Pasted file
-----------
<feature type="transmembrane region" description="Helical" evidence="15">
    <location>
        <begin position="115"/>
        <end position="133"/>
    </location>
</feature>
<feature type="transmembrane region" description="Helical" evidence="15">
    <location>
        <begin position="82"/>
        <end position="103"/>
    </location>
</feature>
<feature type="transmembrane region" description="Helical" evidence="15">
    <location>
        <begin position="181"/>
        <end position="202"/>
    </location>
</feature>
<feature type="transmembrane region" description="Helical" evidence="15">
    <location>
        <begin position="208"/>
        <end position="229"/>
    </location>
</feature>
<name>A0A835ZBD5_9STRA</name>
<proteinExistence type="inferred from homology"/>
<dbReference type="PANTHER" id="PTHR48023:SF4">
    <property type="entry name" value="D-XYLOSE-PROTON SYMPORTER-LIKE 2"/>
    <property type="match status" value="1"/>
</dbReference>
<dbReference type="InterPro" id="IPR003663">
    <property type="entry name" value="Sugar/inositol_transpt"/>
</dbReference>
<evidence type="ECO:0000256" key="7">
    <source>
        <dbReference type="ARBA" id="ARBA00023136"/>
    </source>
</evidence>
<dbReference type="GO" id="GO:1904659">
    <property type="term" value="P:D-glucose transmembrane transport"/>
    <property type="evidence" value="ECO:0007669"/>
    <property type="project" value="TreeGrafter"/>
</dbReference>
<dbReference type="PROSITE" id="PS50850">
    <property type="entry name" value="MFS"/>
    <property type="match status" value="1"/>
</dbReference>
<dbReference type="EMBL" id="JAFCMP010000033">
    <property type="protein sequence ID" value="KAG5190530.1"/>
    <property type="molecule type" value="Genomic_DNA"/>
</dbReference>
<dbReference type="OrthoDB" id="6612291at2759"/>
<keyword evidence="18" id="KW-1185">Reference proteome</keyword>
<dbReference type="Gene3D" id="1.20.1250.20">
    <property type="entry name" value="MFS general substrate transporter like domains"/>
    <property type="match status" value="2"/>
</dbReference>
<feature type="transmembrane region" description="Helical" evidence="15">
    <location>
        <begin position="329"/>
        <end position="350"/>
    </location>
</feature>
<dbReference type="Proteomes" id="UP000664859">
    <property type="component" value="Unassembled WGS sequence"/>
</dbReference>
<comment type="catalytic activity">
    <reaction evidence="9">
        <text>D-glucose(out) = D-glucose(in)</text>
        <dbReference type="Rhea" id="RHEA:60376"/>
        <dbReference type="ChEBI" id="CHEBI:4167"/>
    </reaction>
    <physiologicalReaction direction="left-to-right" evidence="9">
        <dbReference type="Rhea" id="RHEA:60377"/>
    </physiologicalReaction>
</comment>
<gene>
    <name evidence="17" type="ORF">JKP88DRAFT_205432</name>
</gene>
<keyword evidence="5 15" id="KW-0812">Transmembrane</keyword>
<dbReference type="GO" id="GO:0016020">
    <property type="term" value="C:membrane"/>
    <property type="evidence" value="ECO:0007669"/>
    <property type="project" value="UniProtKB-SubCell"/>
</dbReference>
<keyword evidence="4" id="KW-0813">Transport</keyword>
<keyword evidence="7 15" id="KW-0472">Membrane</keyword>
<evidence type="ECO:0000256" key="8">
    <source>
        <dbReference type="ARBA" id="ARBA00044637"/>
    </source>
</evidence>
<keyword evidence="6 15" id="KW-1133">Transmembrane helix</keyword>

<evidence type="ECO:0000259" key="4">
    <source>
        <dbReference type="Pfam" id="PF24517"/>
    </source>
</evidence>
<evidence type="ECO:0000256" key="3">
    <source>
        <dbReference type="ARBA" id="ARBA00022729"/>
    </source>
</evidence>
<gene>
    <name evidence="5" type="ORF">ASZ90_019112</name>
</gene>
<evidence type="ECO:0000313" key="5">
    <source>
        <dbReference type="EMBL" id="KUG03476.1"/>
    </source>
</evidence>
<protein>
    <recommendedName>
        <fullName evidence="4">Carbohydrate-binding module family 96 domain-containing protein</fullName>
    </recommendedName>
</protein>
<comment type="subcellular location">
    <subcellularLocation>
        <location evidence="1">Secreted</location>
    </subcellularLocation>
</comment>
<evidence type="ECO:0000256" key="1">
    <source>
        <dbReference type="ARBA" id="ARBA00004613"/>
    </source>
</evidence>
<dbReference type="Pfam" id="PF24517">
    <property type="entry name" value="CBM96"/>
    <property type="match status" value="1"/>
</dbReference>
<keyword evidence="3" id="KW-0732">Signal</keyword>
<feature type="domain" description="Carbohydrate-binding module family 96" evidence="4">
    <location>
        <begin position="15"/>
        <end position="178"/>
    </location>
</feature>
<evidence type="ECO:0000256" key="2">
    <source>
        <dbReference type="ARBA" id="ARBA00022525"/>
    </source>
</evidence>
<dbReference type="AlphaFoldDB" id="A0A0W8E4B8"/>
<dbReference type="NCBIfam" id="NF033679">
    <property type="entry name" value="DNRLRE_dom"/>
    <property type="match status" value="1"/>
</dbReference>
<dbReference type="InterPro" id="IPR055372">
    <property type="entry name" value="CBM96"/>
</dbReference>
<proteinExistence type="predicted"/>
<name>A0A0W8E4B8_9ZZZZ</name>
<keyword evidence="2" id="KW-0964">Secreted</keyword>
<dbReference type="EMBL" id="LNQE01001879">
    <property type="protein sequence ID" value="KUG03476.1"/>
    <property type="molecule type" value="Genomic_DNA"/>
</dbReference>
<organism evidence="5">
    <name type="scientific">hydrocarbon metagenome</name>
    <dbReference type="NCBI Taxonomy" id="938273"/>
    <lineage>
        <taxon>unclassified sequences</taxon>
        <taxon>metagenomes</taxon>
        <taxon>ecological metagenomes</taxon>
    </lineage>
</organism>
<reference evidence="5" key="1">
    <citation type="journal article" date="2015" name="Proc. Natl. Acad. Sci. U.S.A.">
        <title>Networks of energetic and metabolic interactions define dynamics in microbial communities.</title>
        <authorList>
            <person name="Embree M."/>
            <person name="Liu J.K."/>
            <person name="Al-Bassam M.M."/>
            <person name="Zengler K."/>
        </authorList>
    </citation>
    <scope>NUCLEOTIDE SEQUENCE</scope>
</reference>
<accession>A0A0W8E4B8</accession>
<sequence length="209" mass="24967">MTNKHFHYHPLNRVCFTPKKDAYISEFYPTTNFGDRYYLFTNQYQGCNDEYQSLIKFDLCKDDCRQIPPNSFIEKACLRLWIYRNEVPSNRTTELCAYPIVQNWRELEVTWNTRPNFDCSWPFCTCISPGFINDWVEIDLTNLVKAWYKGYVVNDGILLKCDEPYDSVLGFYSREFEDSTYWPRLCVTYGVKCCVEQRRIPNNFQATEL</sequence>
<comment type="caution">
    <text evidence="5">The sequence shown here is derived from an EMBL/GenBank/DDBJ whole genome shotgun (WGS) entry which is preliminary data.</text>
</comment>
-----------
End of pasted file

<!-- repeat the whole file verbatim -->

<feature type="transmembrane region" description="Helical" evidence="15">
    <location>
        <begin position="115"/>
        <end position="133"/>
    </location>
</feature>
<feature type="transmembrane region" description="Helical" evidence="15">
    <location>
        <begin position="82"/>
        <end position="103"/>
    </location>
</feature>
<feature type="transmembrane region" description="Helical" evidence="15">
    <location>
        <begin position="181"/>
        <end position="202"/>
    </location>
</feature>
<feature type="transmembrane region" description="Helical" evidence="15">
    <location>
        <begin position="208"/>
        <end position="229"/>
    </location>
</feature>
<name>A0A835ZBD5_9STRA</name>
<proteinExistence type="inferred from homology"/>
<dbReference type="PANTHER" id="PTHR48023:SF4">
    <property type="entry name" value="D-XYLOSE-PROTON SYMPORTER-LIKE 2"/>
    <property type="match status" value="1"/>
</dbReference>
<dbReference type="InterPro" id="IPR003663">
    <property type="entry name" value="Sugar/inositol_transpt"/>
</dbReference>
<evidence type="ECO:0000256" key="7">
    <source>
        <dbReference type="ARBA" id="ARBA00023136"/>
    </source>
</evidence>
<dbReference type="GO" id="GO:1904659">
    <property type="term" value="P:D-glucose transmembrane transport"/>
    <property type="evidence" value="ECO:0007669"/>
    <property type="project" value="TreeGrafter"/>
</dbReference>
<dbReference type="PROSITE" id="PS50850">
    <property type="entry name" value="MFS"/>
    <property type="match status" value="1"/>
</dbReference>
<dbReference type="EMBL" id="JAFCMP010000033">
    <property type="protein sequence ID" value="KAG5190530.1"/>
    <property type="molecule type" value="Genomic_DNA"/>
</dbReference>
<dbReference type="OrthoDB" id="6612291at2759"/>
<keyword evidence="18" id="KW-1185">Reference proteome</keyword>
<dbReference type="Gene3D" id="1.20.1250.20">
    <property type="entry name" value="MFS general substrate transporter like domains"/>
    <property type="match status" value="2"/>
</dbReference>
<feature type="transmembrane region" description="Helical" evidence="15">
    <location>
        <begin position="329"/>
        <end position="350"/>
    </location>
</feature>
<dbReference type="Proteomes" id="UP000664859">
    <property type="component" value="Unassembled WGS sequence"/>
</dbReference>
<comment type="catalytic activity">
    <reaction evidence="9">
        <text>D-glucose(out) = D-glucose(in)</text>
        <dbReference type="Rhea" id="RHEA:60376"/>
        <dbReference type="ChEBI" id="CHEBI:4167"/>
    </reaction>
    <physiologicalReaction direction="left-to-right" evidence="9">
        <dbReference type="Rhea" id="RHEA:60377"/>
    </physiologicalReaction>
</comment>
<gene>
    <name evidence="17" type="ORF">JKP88DRAFT_205432</name>
</gene>
<keyword evidence="5 15" id="KW-0812">Transmembrane</keyword>
<dbReference type="GO" id="GO:0016020">
    <property type="term" value="C:membrane"/>
    <property type="evidence" value="ECO:0007669"/>
    <property type="project" value="UniProtKB-SubCell"/>
</dbReference>
<keyword evidence="4" id="KW-0813">Transport</keyword>
<keyword evidence="7 15" id="KW-0472">Membrane</keyword>
<evidence type="ECO:0000256" key="8">
    <source>
        <dbReference type="ARBA" id="ARBA00044637"/>
    </source>
</evidence>
<keyword evidence="6 15" id="KW-1133">Transmembrane helix</keyword>

<evidence type="ECO:0000259" key="4">
    <source>
        <dbReference type="Pfam" id="PF24517"/>
    </source>
</evidence>
<evidence type="ECO:0000256" key="3">
    <source>
        <dbReference type="ARBA" id="ARBA00022729"/>
    </source>
</evidence>
<gene>
    <name evidence="5" type="ORF">ASZ90_019112</name>
</gene>
<evidence type="ECO:0000313" key="5">
    <source>
        <dbReference type="EMBL" id="KUG03476.1"/>
    </source>
</evidence>
<protein>
    <recommendedName>
        <fullName evidence="4">Carbohydrate-binding module family 96 domain-containing protein</fullName>
    </recommendedName>
</protein>
<comment type="subcellular location">
    <subcellularLocation>
        <location evidence="1">Secreted</location>
    </subcellularLocation>
</comment>
<evidence type="ECO:0000256" key="1">
    <source>
        <dbReference type="ARBA" id="ARBA00004613"/>
    </source>
</evidence>
<dbReference type="Pfam" id="PF24517">
    <property type="entry name" value="CBM96"/>
    <property type="match status" value="1"/>
</dbReference>
<keyword evidence="3" id="KW-0732">Signal</keyword>
<feature type="domain" description="Carbohydrate-binding module family 96" evidence="4">
    <location>
        <begin position="15"/>
        <end position="178"/>
    </location>
</feature>
<evidence type="ECO:0000256" key="2">
    <source>
        <dbReference type="ARBA" id="ARBA00022525"/>
    </source>
</evidence>
<dbReference type="AlphaFoldDB" id="A0A0W8E4B8"/>
<dbReference type="NCBIfam" id="NF033679">
    <property type="entry name" value="DNRLRE_dom"/>
    <property type="match status" value="1"/>
</dbReference>
<dbReference type="InterPro" id="IPR055372">
    <property type="entry name" value="CBM96"/>
</dbReference>
<proteinExistence type="predicted"/>
<name>A0A0W8E4B8_9ZZZZ</name>
<keyword evidence="2" id="KW-0964">Secreted</keyword>
<dbReference type="EMBL" id="LNQE01001879">
    <property type="protein sequence ID" value="KUG03476.1"/>
    <property type="molecule type" value="Genomic_DNA"/>
</dbReference>
<organism evidence="5">
    <name type="scientific">hydrocarbon metagenome</name>
    <dbReference type="NCBI Taxonomy" id="938273"/>
    <lineage>
        <taxon>unclassified sequences</taxon>
        <taxon>metagenomes</taxon>
        <taxon>ecological metagenomes</taxon>
    </lineage>
</organism>
<reference evidence="5" key="1">
    <citation type="journal article" date="2015" name="Proc. Natl. Acad. Sci. U.S.A.">
        <title>Networks of energetic and metabolic interactions define dynamics in microbial communities.</title>
        <authorList>
            <person name="Embree M."/>
            <person name="Liu J.K."/>
            <person name="Al-Bassam M.M."/>
            <person name="Zengler K."/>
        </authorList>
    </citation>
    <scope>NUCLEOTIDE SEQUENCE</scope>
</reference>
<accession>A0A0W8E4B8</accession>
<sequence length="209" mass="24967">MTNKHFHYHPLNRVCFTPKKDAYISEFYPTTNFGDRYYLFTNQYQGCNDEYQSLIKFDLCKDDCRQIPPNSFIEKACLRLWIYRNEVPSNRTTELCAYPIVQNWRELEVTWNTRPNFDCSWPFCTCISPGFINDWVEIDLTNLVKAWYKGYVVNDGILLKCDEPYDSVLGFYSREFEDSTYWPRLCVTYGVKCCVEQRRIPNNFQATEL</sequence>
<comment type="caution">
    <text evidence="5">The sequence shown here is derived from an EMBL/GenBank/DDBJ whole genome shotgun (WGS) entry which is preliminary data.</text>
</comment>